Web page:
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Electric baby bass boat *(Pics added)*


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#31 flechero

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Posted September 16 2006 - 10:18 AM

First off. NOT A JON!!

BASS BOAT!! Just mini.


Actually Skeeter made a mini... the SS90 was I think 15' or a little shorter.  I bet they are within your "budget" now-a-days!! (I for some reason think they made one smaller than that, which didn't sell well)

If you are talking about an electric only... you don't need a v hull. Why not take a deep jon and flip it over and add some wood flares to the sides for width and shape. Glass it from the top... that would solve your immediate need for a true form and when your done, your original jon pops out of the new hull. (assuming you coat it to prevent bonding ;) ) You could also run a ridge around the outer perimiter and have a good place to connect the "cap". You can build out the interior hull as you wish with livewell, storage, batt compartments etc. and then use structural foam in all the voids. Deck the top of it all as you please and go fish.

You gotta start with something... very few prototypes ever come out perfect on the first try.

Sounds like a costly endeavor but if it works out, it will be cool.
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Anyone have a booster seat to fit a GMC pickup?  

#32 cart7t

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Posted September 16 2006 - 05:36 PM

Why not just make a cat type boat with your choice of lightweight material (aluminum or plywood) spanning the 2 cat sponsons. The sponsons themselves could be extremely thin walled with the compartments built into them for batterys, tackle and rod storage. I'd probably make a battery compartment in both the front and rear of each cat sponson for a battery. The rest of the thing is yours to decide how you want to lay it out.  I'm sure you could get by with some of that composite boat material that Cabela's sells by the sheet to use for bulkheads in the sponsons.  fill the rest of it up with foam.

This would certainly settle any tipping problems, cat hulls are extremely stable at rest.
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#33 Low_Budget_Hooker

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Posted September 16 2006 - 06:05 PM

Cart, see your avatar?  take the motor off, level the floors where the consoles are and then shrink it to 12 ft.  that's what I'm picturing.

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#34 Guest_the_muddy_man_*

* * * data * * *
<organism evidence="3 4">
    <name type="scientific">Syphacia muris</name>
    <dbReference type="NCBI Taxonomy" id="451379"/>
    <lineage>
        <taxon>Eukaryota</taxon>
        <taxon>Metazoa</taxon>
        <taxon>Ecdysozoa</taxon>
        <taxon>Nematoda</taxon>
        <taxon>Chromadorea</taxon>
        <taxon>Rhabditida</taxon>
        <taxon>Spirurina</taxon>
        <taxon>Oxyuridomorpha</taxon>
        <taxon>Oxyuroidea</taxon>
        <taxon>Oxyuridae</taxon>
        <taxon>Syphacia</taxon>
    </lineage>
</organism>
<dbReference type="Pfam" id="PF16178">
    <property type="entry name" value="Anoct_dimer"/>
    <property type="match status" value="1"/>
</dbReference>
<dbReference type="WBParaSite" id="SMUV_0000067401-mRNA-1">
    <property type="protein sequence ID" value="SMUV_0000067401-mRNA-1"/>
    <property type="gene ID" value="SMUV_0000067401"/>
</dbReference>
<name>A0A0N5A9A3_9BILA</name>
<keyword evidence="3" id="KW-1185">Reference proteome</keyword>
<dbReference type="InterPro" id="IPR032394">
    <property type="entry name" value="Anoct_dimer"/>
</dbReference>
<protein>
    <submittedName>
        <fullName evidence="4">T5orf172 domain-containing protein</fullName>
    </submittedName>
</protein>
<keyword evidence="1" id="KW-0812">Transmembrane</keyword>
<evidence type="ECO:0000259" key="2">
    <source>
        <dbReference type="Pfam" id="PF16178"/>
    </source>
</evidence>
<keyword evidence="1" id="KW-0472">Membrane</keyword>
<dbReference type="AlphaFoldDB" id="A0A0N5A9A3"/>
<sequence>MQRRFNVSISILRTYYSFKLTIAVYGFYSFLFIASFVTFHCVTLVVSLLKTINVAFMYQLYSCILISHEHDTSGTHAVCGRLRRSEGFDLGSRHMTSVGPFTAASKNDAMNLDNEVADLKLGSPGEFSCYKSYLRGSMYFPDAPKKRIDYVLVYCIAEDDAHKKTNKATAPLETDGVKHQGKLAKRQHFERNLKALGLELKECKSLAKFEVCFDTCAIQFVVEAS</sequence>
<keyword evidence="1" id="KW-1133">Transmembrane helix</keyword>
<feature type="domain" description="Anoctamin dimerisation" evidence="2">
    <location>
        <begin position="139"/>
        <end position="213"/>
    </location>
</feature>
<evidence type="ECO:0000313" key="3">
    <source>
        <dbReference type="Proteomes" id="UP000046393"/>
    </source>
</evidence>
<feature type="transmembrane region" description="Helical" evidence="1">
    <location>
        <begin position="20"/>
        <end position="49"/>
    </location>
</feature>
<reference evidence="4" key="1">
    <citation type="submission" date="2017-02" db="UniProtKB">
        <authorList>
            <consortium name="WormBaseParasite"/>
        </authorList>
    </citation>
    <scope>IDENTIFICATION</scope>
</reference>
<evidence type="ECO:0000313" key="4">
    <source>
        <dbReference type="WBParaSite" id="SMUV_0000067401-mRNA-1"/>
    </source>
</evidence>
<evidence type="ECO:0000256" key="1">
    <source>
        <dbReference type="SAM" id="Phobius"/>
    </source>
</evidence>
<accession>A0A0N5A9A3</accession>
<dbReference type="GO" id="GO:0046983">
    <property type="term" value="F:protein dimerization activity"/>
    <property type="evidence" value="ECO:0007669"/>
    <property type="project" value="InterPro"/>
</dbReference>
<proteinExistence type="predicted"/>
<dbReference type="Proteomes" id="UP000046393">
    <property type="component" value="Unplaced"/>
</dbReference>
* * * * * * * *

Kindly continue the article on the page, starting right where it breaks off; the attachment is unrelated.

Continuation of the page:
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Posted September 16 2006 - 07:19 PM

Hey Russ does it have to be glas have you thought about kevlar or will that jack the$ too high

#35 Travlin_Man

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Posted September 17 2006 - 04:02 AM

Why not forget about tm's and an electric inboard etc. and go with an electric "outboard" ie. Briggs & Stratton or one of the others? If you want to have the best speed etc. it seems that would be the way to go and you don't have to reinvent the wheel to get there.

#36 cart7t

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Posted September 17 2006 - 05:48 AM

Cart, see your avatar?  take the motor off, level the floors where the consoles are and then shrink it to 12 ft.  that's what I'm picturing.


Here's where the problem comes in with what you're wanting to do.

We've seen lots and lots of conversions on here.  12's, 14's, flats, V's , modified V's, decks, no decks, you name it, we've seen 'em all.  The biggest downfall of all of them is weight.  The hardware weighs enough, add all that weight laden wood and there's the achille's heel.  Especially for those of us who fish electric water.


You say you want to take this (my boat):
and shrink it down.

Posted Image

First you need to realize why my boat is designed the way it is.  V hull bass boats were built to provide the best possible high-speed ride in a variety of water conditions while not compromising the fishermen a stable fishing platform at rest.  The boat designers accomplished this by pushing the boat width out wide enough and using the internal ballast (weight of the sucker, ie: fiberglass, hull structural members, gas tank).  My boat is a 1986 Champion 184DC.  The beam is 86".  Champion built this boat in response to the Skeeter Wrangler, the first true V hull bass boat.  The Champion 86" hull was actually a modified HydroStream Performance boat hull redesigned for bass fishing applications.  The thing rides like a dream, one of the easiest and best performing bass boat hulls ever  BUT some people don't like them because of their tendency to roll if both anglers are on one side of the boat. I wouldn't call it tippiness, it's not that severe, it's just a nuance of the hull you have to get used to and a tradeoff for the great ride.  Other Vhull designers have flattened out their hulls, like Ranger, which gives you a much more stable at rest platform but the big water ride suffers.  The point I'm getting at is this.  The V hull is probably the worst design for a bass fishing boat if the need for a smooth ride in big water isn't needed.  In fact, it's the worst design and in your case with what you're wanting to do, probably not possible because you're wanting to remove the ballast of the hull which is part of what makes it stable to begin with.

Here, I think, is probably a better idea if your wanting some semblance to a Vhull bassboat but still have the fishing stability:

Posted Image

This Cajun (it doesn't matter the brand, all the manufacturers were making these) was the second revolution in bass boat design.  It was an attempt at a Vhull bass boat.  Notice the V slicing from the front to back but notice something else?  Those side sponsons that ran up both sides of the hull.
These particular boats were around 74-78" wide, at least 10" wider than the previous old bathtub style, cathedral hull bass boats.  The designers though, felt that a true V that wide would be too tippy so they added those side sponsons to provide stability at rest.  Were these boats stable?  You bet.  Did they give a true, smooth, Vhull ride in rough water?  Well, no.  They were far better than the old bathtub style boats but those sponsons prevented the V from slicing through the waves.